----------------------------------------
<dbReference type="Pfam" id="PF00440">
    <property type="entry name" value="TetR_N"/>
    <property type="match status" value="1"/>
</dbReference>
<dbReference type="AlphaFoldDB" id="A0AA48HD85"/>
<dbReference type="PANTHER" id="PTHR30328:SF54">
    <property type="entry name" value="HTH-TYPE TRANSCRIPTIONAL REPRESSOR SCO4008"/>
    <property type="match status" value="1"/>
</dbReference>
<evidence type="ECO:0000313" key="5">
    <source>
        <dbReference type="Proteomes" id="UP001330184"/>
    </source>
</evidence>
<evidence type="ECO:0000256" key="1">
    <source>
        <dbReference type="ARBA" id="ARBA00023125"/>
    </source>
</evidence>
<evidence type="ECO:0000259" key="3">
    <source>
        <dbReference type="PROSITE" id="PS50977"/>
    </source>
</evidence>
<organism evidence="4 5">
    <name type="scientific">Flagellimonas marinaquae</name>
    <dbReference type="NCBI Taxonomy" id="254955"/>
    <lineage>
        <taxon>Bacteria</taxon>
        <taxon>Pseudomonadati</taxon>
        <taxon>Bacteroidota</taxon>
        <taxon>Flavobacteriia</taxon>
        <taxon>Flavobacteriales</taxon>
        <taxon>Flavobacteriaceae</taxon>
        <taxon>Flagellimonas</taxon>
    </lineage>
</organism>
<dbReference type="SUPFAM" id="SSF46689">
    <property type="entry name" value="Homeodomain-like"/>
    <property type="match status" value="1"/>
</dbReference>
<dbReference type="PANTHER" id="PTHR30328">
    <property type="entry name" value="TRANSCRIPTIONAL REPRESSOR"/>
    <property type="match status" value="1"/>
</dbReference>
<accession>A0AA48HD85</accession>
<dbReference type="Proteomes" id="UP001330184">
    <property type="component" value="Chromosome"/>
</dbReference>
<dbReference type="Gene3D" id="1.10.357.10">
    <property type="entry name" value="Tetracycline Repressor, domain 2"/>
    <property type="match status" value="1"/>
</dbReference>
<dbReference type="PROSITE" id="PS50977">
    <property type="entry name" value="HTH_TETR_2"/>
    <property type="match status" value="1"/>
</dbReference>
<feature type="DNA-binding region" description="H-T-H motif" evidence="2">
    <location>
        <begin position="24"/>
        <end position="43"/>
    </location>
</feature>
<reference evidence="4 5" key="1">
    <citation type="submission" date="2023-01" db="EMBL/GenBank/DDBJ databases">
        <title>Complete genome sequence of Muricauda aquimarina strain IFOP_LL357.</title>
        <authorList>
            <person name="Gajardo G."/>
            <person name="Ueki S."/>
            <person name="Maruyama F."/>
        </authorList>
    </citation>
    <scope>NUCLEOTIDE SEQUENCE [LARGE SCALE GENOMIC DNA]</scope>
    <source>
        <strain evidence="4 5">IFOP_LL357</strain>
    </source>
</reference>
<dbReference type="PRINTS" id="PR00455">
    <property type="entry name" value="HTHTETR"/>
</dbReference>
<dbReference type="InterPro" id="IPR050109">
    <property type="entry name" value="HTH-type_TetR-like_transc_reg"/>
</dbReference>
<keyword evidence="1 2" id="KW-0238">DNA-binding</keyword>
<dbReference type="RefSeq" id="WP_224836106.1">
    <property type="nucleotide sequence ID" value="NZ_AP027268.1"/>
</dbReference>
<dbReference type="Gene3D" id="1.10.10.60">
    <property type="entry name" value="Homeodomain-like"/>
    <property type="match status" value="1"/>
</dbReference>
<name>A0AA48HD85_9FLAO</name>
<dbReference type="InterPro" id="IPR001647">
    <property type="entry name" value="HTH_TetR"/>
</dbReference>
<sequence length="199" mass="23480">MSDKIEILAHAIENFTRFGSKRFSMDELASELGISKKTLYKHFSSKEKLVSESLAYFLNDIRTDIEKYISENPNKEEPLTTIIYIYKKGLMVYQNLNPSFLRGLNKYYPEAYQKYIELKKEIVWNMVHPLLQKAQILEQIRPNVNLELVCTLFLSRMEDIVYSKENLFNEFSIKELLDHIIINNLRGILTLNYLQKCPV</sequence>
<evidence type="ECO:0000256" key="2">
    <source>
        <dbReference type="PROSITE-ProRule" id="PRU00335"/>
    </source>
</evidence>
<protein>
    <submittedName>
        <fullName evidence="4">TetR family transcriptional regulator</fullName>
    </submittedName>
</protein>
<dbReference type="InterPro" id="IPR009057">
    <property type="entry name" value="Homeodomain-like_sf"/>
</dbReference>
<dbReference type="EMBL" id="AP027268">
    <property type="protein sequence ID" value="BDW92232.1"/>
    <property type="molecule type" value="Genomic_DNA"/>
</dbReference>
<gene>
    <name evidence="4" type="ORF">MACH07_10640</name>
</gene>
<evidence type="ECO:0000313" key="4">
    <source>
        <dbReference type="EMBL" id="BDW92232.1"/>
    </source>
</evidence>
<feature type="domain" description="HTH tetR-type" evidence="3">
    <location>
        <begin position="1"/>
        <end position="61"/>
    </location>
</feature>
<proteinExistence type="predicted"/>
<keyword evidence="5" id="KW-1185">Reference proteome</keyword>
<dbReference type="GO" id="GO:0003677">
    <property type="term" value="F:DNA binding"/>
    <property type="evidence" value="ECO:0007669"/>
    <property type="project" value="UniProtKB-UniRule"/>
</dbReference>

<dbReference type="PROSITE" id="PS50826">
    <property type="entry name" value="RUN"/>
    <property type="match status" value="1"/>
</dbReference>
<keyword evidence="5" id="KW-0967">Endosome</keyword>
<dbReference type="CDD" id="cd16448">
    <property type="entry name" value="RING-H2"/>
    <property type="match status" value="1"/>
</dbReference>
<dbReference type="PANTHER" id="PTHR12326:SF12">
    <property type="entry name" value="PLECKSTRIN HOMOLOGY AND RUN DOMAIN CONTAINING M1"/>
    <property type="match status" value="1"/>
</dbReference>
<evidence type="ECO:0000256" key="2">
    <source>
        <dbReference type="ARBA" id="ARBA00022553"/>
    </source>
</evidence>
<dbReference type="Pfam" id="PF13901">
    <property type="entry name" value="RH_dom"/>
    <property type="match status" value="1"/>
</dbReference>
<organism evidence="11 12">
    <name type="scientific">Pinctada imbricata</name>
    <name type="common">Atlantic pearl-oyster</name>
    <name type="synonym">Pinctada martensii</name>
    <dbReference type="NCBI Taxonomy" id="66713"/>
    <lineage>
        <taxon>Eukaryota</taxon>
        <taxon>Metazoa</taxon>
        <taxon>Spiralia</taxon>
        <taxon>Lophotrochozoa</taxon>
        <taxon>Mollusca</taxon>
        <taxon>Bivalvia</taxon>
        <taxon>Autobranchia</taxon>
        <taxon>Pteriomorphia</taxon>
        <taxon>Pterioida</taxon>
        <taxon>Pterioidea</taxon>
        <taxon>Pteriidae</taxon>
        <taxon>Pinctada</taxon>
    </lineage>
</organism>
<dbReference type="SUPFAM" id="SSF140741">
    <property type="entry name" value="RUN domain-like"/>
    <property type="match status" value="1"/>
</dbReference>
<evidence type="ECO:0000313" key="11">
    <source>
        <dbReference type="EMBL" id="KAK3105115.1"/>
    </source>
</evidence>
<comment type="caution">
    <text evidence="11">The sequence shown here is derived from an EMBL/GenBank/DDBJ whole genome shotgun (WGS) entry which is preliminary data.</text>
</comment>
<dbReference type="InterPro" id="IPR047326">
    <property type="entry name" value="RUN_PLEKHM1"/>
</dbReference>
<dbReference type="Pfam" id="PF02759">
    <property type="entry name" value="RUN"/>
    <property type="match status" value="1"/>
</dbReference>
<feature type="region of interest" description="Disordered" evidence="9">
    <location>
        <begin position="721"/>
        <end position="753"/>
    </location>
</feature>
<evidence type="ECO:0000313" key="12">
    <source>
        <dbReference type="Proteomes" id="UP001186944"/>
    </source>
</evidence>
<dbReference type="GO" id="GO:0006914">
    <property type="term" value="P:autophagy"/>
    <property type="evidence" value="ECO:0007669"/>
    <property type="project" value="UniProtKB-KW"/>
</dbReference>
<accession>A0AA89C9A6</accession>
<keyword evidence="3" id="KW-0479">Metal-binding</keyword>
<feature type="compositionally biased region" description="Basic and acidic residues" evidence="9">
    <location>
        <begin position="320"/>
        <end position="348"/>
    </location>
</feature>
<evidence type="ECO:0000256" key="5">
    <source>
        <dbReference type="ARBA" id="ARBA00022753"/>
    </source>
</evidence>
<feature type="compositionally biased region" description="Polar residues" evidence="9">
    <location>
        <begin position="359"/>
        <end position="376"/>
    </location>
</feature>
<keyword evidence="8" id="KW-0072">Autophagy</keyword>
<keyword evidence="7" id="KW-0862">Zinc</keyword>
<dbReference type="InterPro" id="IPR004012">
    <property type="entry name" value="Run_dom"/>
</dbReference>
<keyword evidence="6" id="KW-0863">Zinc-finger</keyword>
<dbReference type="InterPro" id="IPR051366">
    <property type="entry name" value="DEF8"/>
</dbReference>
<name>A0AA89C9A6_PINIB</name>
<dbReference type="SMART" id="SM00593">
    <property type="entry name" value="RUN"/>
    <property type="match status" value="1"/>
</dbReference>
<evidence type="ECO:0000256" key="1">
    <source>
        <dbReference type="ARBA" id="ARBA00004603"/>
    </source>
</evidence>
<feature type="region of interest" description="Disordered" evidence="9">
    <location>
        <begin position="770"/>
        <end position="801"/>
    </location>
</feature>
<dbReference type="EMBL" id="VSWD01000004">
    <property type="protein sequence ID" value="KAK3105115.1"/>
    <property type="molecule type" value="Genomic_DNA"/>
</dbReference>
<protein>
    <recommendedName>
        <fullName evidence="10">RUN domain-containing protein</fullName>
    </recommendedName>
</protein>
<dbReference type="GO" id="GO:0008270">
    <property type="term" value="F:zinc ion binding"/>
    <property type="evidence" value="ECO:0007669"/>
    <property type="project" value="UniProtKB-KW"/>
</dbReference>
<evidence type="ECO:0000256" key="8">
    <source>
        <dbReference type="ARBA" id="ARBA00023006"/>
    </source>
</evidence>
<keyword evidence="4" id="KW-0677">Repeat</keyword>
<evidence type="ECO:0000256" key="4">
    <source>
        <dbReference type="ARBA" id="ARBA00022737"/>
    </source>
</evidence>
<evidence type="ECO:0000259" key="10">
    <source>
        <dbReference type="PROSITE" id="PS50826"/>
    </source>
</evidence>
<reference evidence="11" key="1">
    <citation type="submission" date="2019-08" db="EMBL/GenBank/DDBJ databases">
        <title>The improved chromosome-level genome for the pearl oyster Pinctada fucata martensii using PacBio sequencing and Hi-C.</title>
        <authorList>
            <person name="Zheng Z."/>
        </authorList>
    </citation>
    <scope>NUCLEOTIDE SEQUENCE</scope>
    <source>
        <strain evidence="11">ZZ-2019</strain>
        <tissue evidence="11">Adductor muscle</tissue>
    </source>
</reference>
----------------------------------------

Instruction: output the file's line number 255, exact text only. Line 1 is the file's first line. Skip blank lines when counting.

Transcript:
</feature>